Anyways, I have been studying this Shame subject and realizing SO MUCH about myself. I never realized it, but I as an individual seem to have struggled with a very large amount of shame all of my life. Whether it was due to the environment or because of my very fragile INFJ personality type, I have become a person who has harshly rejected and condemned every part of myself possible because of my intense desires for acceptance and feeling like I was loved and worth something. Before anyone reading this begins to feel sorry for me, don't-- because I think shame is just as much sin as feeling prideful is-- it's just a lot easier to fall into. Shame is the rejection of one's very soul as illegitimate for failure to meet certain criterion, whether it be failing to meet social standards, failing to have social crowd's approval, or failing to meet one's own preferences (which they have turned into "musts"). Imagine a guy who has placed a large personal value on getting to go with a certain girl to a dance-- if she rejects him he will probably experience shame, because 1) He failed to get a date. (which all men, of course, MUST have or they are inadequate... haha) 2) The girl rejected part of him (however small it was) and he equated that part of him (an invitation to go to the dance) with the whole of his soul, and thus since he felt she had rejected his soul, he rejected his soul and felt shame. Shame is the human illogical by-product of failure. But, look, we humans are so prideful, it makes perfect sense! By the very same premises that we use to feel prideful about ourselves, we feel shame. "If I play trumpet really well, then I am legitimate and of worth." (pride) "I don't play trumpet really well, so I am not legitimate and of worth." (shame) Of course, it's actually a logical fallacy called denying the antecedent, but since when did we humans ever care about logic? In the absence of anything else to make us worth something, we are therefore worthless if we can't play trumpet well.

I'm going to write more on this later, because I haven't even delved into all that I've been discovering. What I have been doing, however, is beginning to heal shame in my life. I've had to deny all of the ridiculous criterion I've used to try to give myself legitimacy and self-worth and simply realize that I have worth and legitimacy simply by being human made in God's image. After that I have begun to go over every part of my heart and body and accept it (since in the absence of rejection, there is acceptance with regards to this subject). I can't even tell you how much condemnation and sickening pain have been lifted from my heart. On top of this, the Love of Christ covers all of my legitimate failures (sin), and thus there is no condemnation for these things either. Hallelujah! This stuff has deeply affected my friendships, past dating relationships, and the way I look at the world. I didn't realize how much I have been destroying myself.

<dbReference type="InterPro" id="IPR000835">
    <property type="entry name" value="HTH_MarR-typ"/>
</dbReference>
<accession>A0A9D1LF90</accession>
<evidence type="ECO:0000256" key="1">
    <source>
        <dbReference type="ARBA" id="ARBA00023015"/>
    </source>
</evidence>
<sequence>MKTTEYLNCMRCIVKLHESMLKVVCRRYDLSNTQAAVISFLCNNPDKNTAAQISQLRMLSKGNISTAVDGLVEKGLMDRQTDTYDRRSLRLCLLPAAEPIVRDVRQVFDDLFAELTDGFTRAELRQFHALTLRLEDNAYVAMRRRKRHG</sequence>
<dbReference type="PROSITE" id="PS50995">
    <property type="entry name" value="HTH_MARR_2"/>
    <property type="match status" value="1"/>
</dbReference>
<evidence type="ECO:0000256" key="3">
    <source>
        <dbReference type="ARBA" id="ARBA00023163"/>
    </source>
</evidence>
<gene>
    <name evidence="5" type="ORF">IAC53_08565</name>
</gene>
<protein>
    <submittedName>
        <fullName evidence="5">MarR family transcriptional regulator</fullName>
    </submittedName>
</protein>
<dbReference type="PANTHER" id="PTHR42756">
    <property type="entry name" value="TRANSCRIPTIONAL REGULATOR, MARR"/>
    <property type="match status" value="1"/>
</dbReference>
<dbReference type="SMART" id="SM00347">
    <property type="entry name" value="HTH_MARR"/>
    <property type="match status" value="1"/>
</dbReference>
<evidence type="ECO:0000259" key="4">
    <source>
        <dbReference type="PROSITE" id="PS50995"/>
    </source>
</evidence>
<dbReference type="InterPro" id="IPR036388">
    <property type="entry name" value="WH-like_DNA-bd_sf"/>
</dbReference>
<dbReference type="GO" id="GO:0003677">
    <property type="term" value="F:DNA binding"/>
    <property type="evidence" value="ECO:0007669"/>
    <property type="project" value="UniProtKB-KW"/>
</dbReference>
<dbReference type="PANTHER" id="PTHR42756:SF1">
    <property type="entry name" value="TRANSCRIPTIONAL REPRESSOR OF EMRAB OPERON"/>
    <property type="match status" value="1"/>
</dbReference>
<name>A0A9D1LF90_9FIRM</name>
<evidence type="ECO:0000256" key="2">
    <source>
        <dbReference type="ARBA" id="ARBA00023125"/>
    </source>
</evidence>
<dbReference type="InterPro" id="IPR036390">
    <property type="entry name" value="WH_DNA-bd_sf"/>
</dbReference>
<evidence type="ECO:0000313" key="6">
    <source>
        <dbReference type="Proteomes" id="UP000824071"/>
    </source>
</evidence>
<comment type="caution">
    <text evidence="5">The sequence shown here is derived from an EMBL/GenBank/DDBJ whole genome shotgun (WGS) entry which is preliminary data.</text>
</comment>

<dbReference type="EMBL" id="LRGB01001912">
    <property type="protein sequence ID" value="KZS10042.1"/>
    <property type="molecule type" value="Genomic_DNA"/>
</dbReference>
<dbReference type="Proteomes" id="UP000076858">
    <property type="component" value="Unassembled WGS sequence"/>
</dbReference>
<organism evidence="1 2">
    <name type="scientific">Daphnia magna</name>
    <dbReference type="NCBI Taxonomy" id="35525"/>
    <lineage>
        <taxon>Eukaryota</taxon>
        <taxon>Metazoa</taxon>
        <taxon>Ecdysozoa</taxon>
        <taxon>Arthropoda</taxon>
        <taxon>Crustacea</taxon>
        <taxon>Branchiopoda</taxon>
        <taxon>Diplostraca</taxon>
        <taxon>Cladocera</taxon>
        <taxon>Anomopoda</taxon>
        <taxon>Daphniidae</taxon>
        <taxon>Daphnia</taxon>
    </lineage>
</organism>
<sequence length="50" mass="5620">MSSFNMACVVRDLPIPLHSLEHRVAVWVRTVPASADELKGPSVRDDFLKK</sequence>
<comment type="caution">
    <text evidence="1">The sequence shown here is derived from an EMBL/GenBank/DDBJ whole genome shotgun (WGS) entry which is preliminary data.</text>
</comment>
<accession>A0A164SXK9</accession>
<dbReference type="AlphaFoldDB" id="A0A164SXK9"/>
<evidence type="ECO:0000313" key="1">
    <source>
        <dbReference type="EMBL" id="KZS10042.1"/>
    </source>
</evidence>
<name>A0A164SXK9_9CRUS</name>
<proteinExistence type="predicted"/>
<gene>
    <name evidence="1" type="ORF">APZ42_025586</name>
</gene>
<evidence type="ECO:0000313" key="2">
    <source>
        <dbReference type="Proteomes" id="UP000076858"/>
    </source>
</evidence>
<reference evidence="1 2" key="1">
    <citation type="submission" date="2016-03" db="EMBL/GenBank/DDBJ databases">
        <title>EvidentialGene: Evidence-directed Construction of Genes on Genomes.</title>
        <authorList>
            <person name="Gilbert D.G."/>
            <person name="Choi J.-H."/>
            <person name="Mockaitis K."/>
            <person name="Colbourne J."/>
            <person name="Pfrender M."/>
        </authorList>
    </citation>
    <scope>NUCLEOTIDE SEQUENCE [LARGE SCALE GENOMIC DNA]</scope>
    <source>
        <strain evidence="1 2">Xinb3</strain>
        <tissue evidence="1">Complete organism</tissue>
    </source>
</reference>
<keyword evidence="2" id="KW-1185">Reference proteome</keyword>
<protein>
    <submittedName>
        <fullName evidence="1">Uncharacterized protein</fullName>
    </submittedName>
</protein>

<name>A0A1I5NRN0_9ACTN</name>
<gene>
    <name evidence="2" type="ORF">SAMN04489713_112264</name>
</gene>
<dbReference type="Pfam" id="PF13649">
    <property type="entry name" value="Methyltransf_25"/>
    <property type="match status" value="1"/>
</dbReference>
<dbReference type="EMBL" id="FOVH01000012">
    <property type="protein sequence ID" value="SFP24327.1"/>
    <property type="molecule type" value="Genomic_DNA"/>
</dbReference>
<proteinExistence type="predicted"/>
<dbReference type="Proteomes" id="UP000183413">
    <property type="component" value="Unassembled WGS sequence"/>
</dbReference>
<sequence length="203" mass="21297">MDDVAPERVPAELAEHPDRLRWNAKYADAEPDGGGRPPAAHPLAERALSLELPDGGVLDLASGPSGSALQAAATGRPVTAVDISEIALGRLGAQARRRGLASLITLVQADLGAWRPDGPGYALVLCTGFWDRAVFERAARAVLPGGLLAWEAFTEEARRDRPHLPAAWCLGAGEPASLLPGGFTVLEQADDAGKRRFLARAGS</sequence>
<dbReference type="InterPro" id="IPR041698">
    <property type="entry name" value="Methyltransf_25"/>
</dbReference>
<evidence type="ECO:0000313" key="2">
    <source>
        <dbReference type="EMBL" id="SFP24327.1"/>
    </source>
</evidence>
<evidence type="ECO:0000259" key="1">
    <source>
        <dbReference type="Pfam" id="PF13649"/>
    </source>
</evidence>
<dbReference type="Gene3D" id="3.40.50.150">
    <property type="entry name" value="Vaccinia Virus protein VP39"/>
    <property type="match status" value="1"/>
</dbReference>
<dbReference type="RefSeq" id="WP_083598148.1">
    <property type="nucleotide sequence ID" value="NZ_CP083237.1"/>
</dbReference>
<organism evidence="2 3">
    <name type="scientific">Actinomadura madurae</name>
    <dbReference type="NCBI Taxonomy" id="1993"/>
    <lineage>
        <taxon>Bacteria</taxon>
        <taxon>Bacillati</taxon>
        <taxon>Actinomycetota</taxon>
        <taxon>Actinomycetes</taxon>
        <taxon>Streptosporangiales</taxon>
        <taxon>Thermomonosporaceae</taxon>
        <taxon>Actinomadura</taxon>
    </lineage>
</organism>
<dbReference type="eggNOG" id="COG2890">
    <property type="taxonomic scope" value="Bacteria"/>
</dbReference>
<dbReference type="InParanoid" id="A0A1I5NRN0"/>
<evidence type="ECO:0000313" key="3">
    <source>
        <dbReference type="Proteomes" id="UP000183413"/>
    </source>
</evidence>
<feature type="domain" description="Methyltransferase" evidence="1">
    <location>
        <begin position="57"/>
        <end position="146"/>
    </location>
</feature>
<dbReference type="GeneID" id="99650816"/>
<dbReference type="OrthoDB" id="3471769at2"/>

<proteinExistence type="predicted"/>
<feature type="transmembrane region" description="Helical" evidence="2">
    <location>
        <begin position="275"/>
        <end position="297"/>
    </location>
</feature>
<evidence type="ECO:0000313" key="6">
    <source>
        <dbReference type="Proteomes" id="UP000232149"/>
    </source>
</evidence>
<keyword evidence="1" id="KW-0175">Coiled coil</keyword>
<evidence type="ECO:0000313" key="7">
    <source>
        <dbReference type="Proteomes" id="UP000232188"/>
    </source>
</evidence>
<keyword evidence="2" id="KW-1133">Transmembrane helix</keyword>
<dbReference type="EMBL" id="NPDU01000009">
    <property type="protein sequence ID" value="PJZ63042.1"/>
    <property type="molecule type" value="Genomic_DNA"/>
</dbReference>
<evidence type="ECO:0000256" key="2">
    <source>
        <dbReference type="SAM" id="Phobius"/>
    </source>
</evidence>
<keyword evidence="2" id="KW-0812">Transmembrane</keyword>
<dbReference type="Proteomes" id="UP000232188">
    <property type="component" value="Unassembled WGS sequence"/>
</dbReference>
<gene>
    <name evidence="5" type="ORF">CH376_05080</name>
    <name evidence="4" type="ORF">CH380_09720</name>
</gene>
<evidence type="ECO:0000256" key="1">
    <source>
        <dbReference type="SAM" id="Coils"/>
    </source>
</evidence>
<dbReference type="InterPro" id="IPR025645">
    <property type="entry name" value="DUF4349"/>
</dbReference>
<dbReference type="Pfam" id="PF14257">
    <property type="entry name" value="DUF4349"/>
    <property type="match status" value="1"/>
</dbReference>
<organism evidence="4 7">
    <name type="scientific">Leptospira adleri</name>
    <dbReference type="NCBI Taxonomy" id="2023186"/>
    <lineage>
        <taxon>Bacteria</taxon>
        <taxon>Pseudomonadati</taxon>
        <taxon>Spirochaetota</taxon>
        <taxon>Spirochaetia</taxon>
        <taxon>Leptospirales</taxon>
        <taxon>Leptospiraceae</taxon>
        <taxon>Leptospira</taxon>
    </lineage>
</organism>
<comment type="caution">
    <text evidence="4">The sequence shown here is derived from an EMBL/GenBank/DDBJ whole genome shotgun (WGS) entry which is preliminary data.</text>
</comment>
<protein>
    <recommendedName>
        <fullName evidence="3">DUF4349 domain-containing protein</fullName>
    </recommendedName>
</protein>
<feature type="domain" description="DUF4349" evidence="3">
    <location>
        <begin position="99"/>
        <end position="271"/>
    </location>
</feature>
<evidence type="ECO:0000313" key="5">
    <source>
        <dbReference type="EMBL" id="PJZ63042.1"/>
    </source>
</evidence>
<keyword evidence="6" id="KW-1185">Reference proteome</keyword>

Hmm, what else. Dating situation? Non-existent, which is happily right where I want it to be. I still have a while before I consider myself "dateable" by any means for several reasons. 1) I want to be more pure. My thoughts are not completely pure. I'm not shooting for absolute impossible whiteboard perfection, but I know I can do better. 2) I need to work through my issues of shame and rejection completely before I get in a relationship. I have struggled with shame-based jealousy in relationships in the past, and now that I've pin-pointed the source, as I've been desperately trying to do for years, I'm going to absolutely and utterly destroy those false beliefs. (as you can tell, they've given me much grief in this life), and 3) I want to be more set in my views. Honestly, this is one of the main reasons I am not dating right now, the other stuff could be worked through, somewhat, while in a relationship. I am absolutely committed to (or at least trying to) follow the truth with absolute submission and respect. What happens if I get married to a girl and then I find that my seeking truth has lead me to something which isn't Christianity? That would be absolutely horrifying-- it would damage my wife's faith, it would put a huge rut in our marriage, it would be very difficult to raise kids, and ugh, I really just don't want that to happen. Do I think that will happen? I really don't think so, but I have to accept that it is possible. Of course, even if I did become a non-Christian for some truth-seeking reason, the teachings of Christianity are so beautiful and pure that I would basically follow them anyways, though my heart would be broken without Christ. I know I have trust issues with God right now which may be cleared up with my working on shame, so maybe this is slightly irrational, but as of now it is an issue. So, I want to be more set in my views and have studied more. This will probably be more cleared up once I've done my studies in Philosophy of Religion and Metaphysics next semester.

With that, I think that is all that is on my heart. I've got a plan set out to grow more in faith, knowledge, wisdom, and godliness, and to be healed of self-inflicted wounds. Now its time to implement it! Help, Lord! 

Saturday, November 5, 2011